December 14, 2019

Washington Is a Baseball Town (Again)

June 8, 2010 by · 2 Comments 

At the top of the seventh inning the crowd began the chant, “Let’s Go Stras-burg” to the same cadence that fans in DC have grown tired of listening to from Philly, Dodger, Red Sox and just about anywhere fans.  But this chant was all DC and it grew and built.  “Let’s Go Stras-burg” the entire stadium seemed to be singing and Strasburg was into the crowd and the situation.  First he struck out Garrett Jones, then Delwyn Young and with pandemonium growing on every pitch, the heart of a great athlete shined through.  He hit 100 mph in striking out Young and it was clear he wanted every one of those strikeouts even more than the fans did.  He got Adam LaRoche swinging at high heat to finish off one of the great baseball debuts in recent history.

Ahead 4 – 2 in the bottom of the seventh inning thanks to back-to-back homers by Dunn and Willingham, Strasburg had a chance to go out a winner on his first major league start.  He seized the opportunity and shook it for all it was worth.  He was still hitting 99 mph throughout that bottom of the seventh.  He had lost nothing after 90 pitches.  When he was done and walked into the dugout, he got one of the biggest standing ovations Washington has ever given an athlete and no one could have deserved it more.  For all the hype, he proved he is the real deal all the way from head to toe.

He had a rough spell in the fourth inning.  In the bottom of the third inning, Strasburg failed to run out a grounder deep into the shortstop hole.  He was out and it wasn’t even close when he should have had an infield single.  When he came out to the mound for the next half inning, he was not sharp.  Even the fastball had less snap.  Two singles started the inning and after a double play Delwyn Young hit a two-run homer that gave Pittsburgh the lead 2 – 1.  Suddenly the fans were back in the old hole that they have known so often before.

Young’s homer seemed like a wake up call and suddenly Strasburg’s fastball seemed to regain the snap as he got a weak grounder to end the inning.  Then he was back in total command in the fifth inning, fanning two of the three batters he faced, then in the sixth and seventh innings he struck out the side.  An amazing performance.

A standing room only crowd was in attendance and there were no out-of-towners.  The stands were all Washington Nationals all night long.  There was an eclectic aggregation of baseball personages–everyone from Bob Costas to Ken Burns were in Washington, DC tonight for the game.  George Will was behind me in the traffic jam standing impatiently on his running board trying to figure out what the hold up was, hoping to high heaven that we would not miss the historic first pitch.

But it was not about the people who came into town for the special event and will be gone tomorrow.  It was about the every day fans who came from all over the three state region to fill the stadium.  They were what made the game special.  I watched Strasburg warm up with former Lynchburg College pitcher Brett Colley and a guy from Richmond who had driven two hours to see the first pitch.  They are Nationals fans and after tonight they will always be Nationals fans.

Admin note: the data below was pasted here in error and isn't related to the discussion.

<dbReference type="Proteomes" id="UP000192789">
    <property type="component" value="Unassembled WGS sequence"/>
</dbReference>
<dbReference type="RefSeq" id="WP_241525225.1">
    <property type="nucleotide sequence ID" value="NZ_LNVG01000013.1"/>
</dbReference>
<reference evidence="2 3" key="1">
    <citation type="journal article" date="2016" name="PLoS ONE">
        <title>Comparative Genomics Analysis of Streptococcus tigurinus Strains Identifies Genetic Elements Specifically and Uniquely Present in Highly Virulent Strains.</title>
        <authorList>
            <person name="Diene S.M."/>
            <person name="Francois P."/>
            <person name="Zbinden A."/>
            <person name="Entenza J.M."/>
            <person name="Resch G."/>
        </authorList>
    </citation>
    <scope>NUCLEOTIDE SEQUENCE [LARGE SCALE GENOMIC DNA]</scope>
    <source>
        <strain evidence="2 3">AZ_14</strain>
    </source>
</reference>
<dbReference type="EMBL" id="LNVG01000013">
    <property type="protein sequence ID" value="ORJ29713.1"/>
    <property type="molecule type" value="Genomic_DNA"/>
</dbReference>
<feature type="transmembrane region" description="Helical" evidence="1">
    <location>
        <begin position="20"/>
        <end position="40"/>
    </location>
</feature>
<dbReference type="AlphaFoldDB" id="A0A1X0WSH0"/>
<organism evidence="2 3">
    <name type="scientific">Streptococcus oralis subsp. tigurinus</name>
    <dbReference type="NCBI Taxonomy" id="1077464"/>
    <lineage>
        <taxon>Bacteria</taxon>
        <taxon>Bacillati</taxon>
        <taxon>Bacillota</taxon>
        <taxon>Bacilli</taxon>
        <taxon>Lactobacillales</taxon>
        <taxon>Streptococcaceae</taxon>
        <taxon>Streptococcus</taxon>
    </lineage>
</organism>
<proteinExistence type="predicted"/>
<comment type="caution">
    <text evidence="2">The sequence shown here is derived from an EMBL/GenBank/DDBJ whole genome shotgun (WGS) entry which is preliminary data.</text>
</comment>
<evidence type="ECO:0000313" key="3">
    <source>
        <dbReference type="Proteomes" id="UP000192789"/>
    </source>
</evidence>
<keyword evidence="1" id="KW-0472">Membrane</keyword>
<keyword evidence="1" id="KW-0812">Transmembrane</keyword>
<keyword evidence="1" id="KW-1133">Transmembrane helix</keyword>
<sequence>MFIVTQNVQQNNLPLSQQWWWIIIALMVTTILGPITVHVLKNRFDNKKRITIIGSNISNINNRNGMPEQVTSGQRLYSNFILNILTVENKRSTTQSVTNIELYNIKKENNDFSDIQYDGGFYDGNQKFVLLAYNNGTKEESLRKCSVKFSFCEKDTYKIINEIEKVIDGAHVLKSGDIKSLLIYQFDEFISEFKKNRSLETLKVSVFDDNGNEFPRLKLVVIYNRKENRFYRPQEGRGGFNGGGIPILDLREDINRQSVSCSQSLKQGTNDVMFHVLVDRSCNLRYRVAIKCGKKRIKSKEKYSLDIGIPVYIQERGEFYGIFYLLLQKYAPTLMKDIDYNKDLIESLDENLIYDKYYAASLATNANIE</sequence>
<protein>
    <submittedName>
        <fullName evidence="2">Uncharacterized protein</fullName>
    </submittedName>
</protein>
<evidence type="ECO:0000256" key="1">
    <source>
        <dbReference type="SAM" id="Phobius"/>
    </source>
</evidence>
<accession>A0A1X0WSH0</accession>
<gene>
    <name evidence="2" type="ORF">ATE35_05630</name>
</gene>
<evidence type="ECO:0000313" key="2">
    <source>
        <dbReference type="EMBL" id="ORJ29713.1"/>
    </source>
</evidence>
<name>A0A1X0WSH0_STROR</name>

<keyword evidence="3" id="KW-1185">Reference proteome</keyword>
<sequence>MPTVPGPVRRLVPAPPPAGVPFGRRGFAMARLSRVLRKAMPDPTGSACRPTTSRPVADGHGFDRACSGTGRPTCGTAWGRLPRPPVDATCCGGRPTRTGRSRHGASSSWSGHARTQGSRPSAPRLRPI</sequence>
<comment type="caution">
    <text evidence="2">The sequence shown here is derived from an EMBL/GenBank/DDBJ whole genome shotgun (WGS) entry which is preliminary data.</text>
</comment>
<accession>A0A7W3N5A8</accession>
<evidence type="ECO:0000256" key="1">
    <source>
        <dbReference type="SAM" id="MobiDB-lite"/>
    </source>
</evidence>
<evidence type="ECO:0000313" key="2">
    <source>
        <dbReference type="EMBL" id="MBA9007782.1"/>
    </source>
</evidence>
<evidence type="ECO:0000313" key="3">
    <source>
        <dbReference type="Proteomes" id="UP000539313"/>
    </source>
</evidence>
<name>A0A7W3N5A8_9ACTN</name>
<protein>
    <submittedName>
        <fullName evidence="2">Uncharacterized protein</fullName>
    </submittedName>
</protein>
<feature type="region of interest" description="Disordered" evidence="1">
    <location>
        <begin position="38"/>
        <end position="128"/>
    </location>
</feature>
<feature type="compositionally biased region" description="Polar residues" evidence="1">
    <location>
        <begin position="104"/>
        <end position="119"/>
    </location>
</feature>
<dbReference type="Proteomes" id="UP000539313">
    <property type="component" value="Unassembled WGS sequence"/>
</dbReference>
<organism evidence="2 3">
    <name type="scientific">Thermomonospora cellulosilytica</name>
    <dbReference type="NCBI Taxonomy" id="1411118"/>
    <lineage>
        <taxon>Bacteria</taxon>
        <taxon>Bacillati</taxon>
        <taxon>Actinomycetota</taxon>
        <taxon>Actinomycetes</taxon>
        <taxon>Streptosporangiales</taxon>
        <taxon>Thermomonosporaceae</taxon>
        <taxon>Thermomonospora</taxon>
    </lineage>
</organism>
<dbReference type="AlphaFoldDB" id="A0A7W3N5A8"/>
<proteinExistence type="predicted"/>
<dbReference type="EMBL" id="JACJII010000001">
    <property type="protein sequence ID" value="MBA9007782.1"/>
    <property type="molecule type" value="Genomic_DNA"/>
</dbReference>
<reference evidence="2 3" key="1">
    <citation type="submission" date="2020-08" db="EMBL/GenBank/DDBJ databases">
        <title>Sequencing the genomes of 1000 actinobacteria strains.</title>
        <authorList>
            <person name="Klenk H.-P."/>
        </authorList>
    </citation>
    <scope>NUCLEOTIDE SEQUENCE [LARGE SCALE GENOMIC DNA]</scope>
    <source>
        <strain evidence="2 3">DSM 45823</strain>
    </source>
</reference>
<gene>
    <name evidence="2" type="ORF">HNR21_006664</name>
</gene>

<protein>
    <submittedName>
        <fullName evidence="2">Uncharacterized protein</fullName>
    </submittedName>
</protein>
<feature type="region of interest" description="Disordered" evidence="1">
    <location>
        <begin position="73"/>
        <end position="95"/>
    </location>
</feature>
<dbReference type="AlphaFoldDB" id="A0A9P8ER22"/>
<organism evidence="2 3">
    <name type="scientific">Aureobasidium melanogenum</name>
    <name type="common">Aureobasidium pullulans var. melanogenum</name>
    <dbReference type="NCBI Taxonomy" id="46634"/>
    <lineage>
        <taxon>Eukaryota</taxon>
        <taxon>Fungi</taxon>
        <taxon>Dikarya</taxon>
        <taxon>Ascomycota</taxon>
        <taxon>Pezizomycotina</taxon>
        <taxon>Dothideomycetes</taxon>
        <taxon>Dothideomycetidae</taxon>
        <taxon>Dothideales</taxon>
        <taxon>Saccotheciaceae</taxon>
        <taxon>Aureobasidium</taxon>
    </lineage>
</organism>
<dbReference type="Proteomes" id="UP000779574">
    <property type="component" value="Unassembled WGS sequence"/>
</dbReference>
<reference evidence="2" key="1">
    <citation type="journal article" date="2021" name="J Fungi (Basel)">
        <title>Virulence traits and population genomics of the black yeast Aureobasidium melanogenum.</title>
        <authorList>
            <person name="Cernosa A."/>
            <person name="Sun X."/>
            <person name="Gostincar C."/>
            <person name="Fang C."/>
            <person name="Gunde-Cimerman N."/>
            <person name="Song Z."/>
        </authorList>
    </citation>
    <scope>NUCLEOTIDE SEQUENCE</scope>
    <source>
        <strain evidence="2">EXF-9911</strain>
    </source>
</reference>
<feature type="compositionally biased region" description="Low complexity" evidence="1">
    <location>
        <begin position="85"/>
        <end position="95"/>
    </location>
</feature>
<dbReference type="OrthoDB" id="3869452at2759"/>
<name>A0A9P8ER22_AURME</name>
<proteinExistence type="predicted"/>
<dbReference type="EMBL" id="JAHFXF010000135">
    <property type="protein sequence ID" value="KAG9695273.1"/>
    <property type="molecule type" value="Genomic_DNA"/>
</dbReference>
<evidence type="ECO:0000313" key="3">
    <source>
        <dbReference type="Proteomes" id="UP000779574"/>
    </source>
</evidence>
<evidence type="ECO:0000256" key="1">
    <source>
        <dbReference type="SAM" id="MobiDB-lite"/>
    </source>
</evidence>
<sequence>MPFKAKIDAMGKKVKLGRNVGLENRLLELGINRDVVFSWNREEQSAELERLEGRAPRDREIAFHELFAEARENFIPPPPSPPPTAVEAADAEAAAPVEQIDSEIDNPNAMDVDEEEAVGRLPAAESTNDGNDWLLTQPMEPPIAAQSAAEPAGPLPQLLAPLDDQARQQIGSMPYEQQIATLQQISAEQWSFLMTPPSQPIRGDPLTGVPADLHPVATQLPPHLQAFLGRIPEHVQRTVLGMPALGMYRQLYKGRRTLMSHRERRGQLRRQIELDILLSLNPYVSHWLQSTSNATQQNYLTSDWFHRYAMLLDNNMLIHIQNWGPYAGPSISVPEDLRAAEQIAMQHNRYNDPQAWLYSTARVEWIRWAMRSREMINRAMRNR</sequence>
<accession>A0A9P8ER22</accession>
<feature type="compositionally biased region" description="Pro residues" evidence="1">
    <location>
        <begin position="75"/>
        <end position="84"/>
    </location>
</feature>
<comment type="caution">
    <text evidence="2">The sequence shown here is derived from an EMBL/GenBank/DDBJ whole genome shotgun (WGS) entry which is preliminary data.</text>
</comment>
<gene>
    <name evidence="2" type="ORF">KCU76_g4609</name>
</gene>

It was Colley who pointed out that the sea of red we saw pouring into the stadium were all Nationals fans–a truly Washington sell out for the first time ever.  Stephen Strasburg is about the future of Washington baseball.  And there was Bryce Harper being interviewed during the pre-game festivities.  The night was so much about a future for baseball in DC.  But this one night belonged to one phenom, Stephen Strasburg.

It is easy to be caught up in the win that Matt Capps closed out in the ninth for Strasburg.  There will be many more like this one, but there will also be more innings like the fourth when he cannot find his rhythm.  There will be bumps in the road for the 21-year-old young man.  But on this most special of nights it was all about the long promising road ahead, and an entire city fell in love with what they see down that road tonight.  Fourteen strikeouts will smooth out a few rough spots in a big hurry.

So Let’s Go Stras-burg.  Let’s Go Stras-burg all the way to the top.

Comments

2 Responses to “Washington Is a Baseball Town (Again)”
  1. Mark Ahrens says:

    Great article Ted! As a long-suffering Nationals (and Senators) fan, I think you caught the moment correctly. The blip in the 4th inning started a familiar gut pain but quickly went away with the Dunn home run.

    I live out of town so coundn’t make the game. In my hometown in CT, I have been consistently wearing Nats’ gear proudly every day, without most notice I would imagine. On Wednesday, however, I stood a bit taller, a bit prouder than before.

    I watched every pitch on TV with an excitement that I can’t remember having in quite some time.

    When Strasburg fanned his last batter, his 14th, on the 99 mph 4-seam fastball…I jumped from my chair with a umpire’s “Yer Out” call. I am sure I looked ridiculous, but boy did I feel good!

    Thanks again,

    Mark Ahrens

  2. Ted Leavengood says:

    My thanks to you. What a fantastic night and we can only hope many more to come. I hope to write in the coming weeks on the amazing number of new fans won over by Strasburg to the Nationals.

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